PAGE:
The Conners Shooting Episode Brought Back The Show’s Secret Strength

Warning: This article contains discussion surrounding active shooters and spoilers for The Conners season 4 episode 14.

It is not easy for any sitcom to take on a subject as serious as an active shooter, but The Conners proved that the series can still rely on its secret strength with its very special season 4 episode. The Conners has never shied away from serious issues. Although the show always finds time for plenty of punchlines, its plot lines have addressed social issues ranging from deportation to prescription pill abuse, to unemployment, to the opioid crisis.

While many sitcoms such as How I Met Your Mother ignore issues of money and class, The Conners has always made a point of focusing on the realities of working-class life. Far from being a grim or self-serious series, The Conners mines humor out of, and finds levity in, everything from Dan’s struggling business to Darlene’s hard times as a single mom. As such, it should come as no surprise that The Conners season 4 was uniquely able to use this secret strength when addressing an American social issue.

Related: The Conners Might Have Just Mocked A Former Guest Star

In The Conners “Triggered” (season 4, episode 14), an active shooter in the local mall leaves Becky terrified as her daughter is there with her father Emilio. Although the titular family is not physically harmed in the incident, they are all believably traumatized by the event, and this is where the unique perspective of The Conners helped evaluate the episode from being just another sitcom’s attempt to touch on topical issues. Ben and Darlene’s season 4 drama was put on pause for the episode, and even Harris’s feud with her mother faded into the background as The Conners highlighted how struggling communities that lack access to resources are hit doubly hard by tragedies like the mall shooting.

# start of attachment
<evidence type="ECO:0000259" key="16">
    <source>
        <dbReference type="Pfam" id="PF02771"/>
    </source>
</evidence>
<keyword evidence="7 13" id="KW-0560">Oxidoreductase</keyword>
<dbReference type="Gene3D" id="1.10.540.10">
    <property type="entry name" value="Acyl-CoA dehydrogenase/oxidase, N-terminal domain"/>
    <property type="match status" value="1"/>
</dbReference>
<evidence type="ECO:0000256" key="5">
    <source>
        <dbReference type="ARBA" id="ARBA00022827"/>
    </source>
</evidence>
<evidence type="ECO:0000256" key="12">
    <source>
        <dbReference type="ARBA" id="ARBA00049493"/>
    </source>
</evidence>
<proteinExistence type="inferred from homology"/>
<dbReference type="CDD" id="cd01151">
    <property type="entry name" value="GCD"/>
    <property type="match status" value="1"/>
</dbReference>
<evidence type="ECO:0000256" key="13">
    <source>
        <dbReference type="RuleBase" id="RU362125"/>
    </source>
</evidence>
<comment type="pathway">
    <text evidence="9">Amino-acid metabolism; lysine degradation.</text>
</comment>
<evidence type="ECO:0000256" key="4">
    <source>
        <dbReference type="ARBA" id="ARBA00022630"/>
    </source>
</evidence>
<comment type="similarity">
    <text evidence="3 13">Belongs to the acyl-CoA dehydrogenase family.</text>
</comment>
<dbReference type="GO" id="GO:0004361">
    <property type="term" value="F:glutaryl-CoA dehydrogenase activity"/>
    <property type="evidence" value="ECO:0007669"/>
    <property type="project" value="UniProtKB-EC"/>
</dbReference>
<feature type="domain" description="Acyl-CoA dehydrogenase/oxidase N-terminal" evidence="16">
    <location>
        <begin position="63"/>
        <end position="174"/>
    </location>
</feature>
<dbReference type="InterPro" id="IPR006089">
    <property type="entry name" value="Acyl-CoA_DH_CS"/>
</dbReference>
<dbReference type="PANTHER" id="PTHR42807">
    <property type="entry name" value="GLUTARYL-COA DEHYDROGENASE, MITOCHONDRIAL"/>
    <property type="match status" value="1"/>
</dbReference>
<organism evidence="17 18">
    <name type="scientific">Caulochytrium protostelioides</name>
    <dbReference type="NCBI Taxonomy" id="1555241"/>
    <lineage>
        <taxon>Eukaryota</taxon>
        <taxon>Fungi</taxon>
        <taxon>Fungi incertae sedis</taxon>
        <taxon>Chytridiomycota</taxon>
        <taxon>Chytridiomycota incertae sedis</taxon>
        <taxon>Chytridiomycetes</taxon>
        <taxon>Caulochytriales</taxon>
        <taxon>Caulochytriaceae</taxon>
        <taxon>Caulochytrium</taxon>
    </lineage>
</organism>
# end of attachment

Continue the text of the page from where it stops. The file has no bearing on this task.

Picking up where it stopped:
In recent years, plenty of American TV shows has built Very Special Episodes around shootings, one of the country’s biggest public safety issues. However, The Conners handled the problem by having Dan say that he needed to joke about the shooting since it occurred a day earlier and, less than twenty-four hours later, he was already forced to return to work, put on a brave face, and help customers find their drill bit of choice. Meanwhile, as Darlene bemoaned the fact that public schools barely offered their students any access to psychological support, her sister Becky lost hours of a workday waiting for a free appointment with a public therapist, only to be unable to access any mental health support because of queues.

Collectively, the characters of The Conners reacted to the tragedy in a realistic manner that was shaped by their working-class living situation. This is something that most US sitcom characters either don’t have or don’t focus on outside of rare exceptions like The Conners predecessor Roseanne and Malcolm in the Middle. While many shows have tried to take on the issue of gun violence, few have shown how brutally it can impact under-resourced communities in the way The Conners could. The Conners season 4 may have retconned Roseanne when it came to Jackie’s employment history, but the spinoff kept the tone of the original series alive where it was important. As proven by this outing, The Conners can offer a fresh perspective on topical issues because of the show decided to center on a working-class family and their realistic problems.

More: The Conners: Harris’s Aldo Move Worked Out (Despite Darlene)



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